Firing up the memory interface is a very costly action from a power standpoint, so it makes sense that Apple would only want to do so when absolutely necessary. Furthermore, notice how the memory interface moved from being closer to the CPU in A4/A5 to being adjacent to the GPU in the A5X. It would appear that only the GPU has access to all four channels.

The A5X SoC A Word on Packaging & Looking Forward
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  • mr_ripley - Friday, March 30, 2012 - link

    It's a shame some people argue that against the workers when over a hundred of them have committed suicide over the working conditions. How can you still say that they are being offers a better deal here??

    On the other hand, it is also unfair that Apple is being singled out here. The world of Chinese manufacturing is a dirty one and all major corporations have a part in it. I'd trust Apple over most other companies to make a difference in that regard, and I'm happy to see something is being done in that regard. Ever heard McDonalds CEO touring the slaughterhouse of the meat packing companies??
    Reply
  • name99 - Friday, March 30, 2012 - link

    Reporting suicides as a number not as a rate shows you to be either a fool or a deliberate liar. How many people, over how many years, comprise the pool from which this suicide number is drawn? Everything I have read says that the actual suicide rate is not only lower than the average rate for China, it is lower than the average rate for the US. Reply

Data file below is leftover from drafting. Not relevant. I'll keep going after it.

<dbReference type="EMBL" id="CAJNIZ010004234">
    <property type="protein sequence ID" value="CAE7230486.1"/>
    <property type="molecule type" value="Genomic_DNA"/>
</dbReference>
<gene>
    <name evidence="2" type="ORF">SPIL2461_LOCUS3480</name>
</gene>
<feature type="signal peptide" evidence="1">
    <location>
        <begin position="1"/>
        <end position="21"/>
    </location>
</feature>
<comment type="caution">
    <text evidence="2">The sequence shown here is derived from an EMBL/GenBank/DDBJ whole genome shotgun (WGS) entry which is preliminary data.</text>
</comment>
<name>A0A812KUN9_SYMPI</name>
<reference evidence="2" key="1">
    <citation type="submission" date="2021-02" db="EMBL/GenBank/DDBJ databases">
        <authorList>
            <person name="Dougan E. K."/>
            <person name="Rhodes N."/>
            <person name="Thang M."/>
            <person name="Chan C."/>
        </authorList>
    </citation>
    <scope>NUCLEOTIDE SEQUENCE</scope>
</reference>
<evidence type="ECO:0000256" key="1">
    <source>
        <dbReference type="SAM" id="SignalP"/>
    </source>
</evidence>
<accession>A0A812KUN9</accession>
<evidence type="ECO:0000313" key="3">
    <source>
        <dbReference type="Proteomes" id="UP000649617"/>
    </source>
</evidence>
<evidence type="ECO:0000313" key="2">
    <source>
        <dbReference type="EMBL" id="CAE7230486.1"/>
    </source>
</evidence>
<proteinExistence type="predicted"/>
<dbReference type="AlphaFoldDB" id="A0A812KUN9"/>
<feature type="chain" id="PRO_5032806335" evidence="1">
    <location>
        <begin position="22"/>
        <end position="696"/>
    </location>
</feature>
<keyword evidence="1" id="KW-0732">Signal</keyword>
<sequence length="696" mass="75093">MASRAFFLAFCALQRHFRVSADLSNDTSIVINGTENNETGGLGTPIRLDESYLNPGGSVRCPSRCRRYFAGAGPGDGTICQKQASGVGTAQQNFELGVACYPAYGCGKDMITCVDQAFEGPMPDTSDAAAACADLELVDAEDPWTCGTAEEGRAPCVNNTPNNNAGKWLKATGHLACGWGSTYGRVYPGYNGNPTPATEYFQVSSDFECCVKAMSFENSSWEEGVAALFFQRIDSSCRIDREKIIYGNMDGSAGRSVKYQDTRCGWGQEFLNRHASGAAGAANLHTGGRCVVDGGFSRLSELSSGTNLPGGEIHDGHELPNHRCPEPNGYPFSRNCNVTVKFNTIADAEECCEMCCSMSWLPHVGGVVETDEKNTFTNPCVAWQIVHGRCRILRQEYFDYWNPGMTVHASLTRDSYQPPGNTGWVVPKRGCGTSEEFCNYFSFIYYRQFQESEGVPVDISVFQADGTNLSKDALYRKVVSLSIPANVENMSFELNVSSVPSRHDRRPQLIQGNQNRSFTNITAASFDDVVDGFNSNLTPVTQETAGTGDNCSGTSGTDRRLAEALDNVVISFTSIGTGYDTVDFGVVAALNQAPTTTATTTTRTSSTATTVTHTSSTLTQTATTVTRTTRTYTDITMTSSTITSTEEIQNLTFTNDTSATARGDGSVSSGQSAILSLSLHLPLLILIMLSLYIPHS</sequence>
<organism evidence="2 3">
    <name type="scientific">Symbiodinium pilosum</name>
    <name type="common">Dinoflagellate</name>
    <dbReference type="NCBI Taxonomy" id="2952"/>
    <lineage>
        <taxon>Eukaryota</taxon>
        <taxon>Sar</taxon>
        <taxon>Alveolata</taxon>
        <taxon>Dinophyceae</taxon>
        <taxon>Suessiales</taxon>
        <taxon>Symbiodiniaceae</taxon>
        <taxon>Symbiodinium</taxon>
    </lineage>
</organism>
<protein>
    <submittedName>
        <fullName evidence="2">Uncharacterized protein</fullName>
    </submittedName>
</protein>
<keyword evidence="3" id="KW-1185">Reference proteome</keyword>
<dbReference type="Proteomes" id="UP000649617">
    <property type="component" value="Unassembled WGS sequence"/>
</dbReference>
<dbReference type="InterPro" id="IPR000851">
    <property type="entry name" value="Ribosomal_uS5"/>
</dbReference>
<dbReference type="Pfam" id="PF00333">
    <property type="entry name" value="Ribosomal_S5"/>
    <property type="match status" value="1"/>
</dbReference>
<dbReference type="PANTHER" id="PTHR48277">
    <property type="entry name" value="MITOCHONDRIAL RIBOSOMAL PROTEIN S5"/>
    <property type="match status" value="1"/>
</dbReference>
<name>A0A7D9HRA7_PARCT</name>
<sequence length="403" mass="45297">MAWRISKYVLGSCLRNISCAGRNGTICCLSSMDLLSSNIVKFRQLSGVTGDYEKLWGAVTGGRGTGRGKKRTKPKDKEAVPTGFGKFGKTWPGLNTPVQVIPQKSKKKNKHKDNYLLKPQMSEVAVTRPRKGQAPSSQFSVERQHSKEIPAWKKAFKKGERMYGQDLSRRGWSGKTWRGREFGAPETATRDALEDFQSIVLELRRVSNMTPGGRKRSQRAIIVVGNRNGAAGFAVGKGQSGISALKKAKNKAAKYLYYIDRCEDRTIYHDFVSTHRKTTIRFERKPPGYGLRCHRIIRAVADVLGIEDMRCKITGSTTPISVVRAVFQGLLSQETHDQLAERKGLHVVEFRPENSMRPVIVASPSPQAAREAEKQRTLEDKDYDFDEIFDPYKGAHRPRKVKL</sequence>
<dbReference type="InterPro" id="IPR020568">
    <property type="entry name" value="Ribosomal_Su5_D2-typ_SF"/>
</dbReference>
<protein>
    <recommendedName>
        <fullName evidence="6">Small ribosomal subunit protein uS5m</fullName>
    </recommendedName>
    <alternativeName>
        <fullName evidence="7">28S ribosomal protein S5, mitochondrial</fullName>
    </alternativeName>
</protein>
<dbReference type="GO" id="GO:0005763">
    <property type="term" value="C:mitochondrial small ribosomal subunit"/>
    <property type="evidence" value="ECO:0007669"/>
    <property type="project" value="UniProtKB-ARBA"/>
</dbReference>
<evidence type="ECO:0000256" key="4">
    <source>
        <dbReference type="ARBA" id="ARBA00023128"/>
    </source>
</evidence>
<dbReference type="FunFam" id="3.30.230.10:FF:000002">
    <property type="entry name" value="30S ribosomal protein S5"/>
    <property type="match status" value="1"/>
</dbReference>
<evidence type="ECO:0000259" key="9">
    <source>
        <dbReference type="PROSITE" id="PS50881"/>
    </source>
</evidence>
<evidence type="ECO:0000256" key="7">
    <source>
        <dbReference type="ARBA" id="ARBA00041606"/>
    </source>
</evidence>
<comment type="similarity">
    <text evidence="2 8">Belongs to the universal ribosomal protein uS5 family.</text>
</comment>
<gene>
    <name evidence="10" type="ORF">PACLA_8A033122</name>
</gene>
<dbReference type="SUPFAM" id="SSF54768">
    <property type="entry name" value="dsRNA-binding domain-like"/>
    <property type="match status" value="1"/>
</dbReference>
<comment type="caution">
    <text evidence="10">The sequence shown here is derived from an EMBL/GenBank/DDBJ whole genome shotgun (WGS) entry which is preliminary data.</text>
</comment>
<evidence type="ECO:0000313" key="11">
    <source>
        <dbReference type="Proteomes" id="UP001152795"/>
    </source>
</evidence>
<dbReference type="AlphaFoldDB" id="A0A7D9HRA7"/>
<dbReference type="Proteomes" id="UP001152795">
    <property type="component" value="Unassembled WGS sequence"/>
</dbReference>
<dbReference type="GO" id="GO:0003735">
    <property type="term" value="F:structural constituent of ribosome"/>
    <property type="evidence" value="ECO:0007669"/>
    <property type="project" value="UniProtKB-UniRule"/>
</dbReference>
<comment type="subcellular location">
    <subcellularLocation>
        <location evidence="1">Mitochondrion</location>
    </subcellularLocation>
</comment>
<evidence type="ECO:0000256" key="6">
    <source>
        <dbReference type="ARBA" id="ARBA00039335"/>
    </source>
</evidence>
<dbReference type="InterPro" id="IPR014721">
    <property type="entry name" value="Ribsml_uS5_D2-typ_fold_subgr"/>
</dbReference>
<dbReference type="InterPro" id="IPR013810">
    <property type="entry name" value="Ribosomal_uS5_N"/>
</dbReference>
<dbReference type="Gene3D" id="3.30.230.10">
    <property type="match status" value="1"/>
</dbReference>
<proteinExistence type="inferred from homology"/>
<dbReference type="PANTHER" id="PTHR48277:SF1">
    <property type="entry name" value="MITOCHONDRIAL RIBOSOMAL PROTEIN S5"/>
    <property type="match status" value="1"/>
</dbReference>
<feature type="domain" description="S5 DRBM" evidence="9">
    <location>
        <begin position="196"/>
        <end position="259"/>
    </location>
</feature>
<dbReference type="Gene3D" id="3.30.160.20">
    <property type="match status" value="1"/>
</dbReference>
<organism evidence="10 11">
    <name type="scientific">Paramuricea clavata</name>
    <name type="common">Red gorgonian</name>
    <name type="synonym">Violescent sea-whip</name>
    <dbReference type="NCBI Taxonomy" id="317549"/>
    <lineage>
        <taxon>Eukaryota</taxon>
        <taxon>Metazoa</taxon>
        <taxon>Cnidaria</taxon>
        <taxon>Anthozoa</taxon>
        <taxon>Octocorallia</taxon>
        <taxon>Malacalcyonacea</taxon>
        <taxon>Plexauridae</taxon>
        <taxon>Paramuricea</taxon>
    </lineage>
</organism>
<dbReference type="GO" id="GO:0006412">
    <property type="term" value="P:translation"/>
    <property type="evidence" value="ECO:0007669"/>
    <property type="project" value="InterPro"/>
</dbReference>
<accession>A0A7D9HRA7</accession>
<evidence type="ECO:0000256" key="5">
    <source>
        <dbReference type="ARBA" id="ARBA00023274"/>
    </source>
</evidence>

• mr_ripley - Friday, March 30, 2012 - link

    In 2010, 18 workers attempted sucide, 14 succeeded. To me even one in a whole year is not acceptable. If you think that is ok I hope that statistic turns out to be you!! Reply
  • name99 - Saturday, March 31, 2012 - link

    The argument was NOT that suicide is a tragedy, it was a claim that FoxConn employees specifically tied to Apple production have such lousy lives that they commit suicide in higher numbers that other people around the world.

    You have done NOTHING to prove this claim; all you have done is bring up a very different issue.
    Reply
  • mr_ripley - Saturday, March 31, 2012 - link

    There is no disputing the fact that these deths are related to working conditions. I'm pretty sure this has been well established and documented. However, I did say in my previous post that Apple is unfairly singled out. It could have been any other company.

    Comparison between suicide rates is irrelevant. Higher sucide rates elsewhere does not justify this problem. Again the fact remains that many people have died and it is directly related to the working conditions.

    Apple happens to be in a position to directly influence their lives and make it better, after all they profit in billions from the work these people do. Corporations typically place little value over human life and living conditions (IBM sold equipment to the Nazis to track the Jews in concentration camps). Somehow, I feel Apple is different.
    Reply
  • doobydoo - Sunday, April 01, 2012 - link

    Dude, sorry but you're talking no sense at all.

    First of all, pretty much any product you want to buy, electronics wise, uses parts from China where conditions are far worse on average, than Apples factories. So if you actually factored working conditions into the product review, it would look favourable for Apple.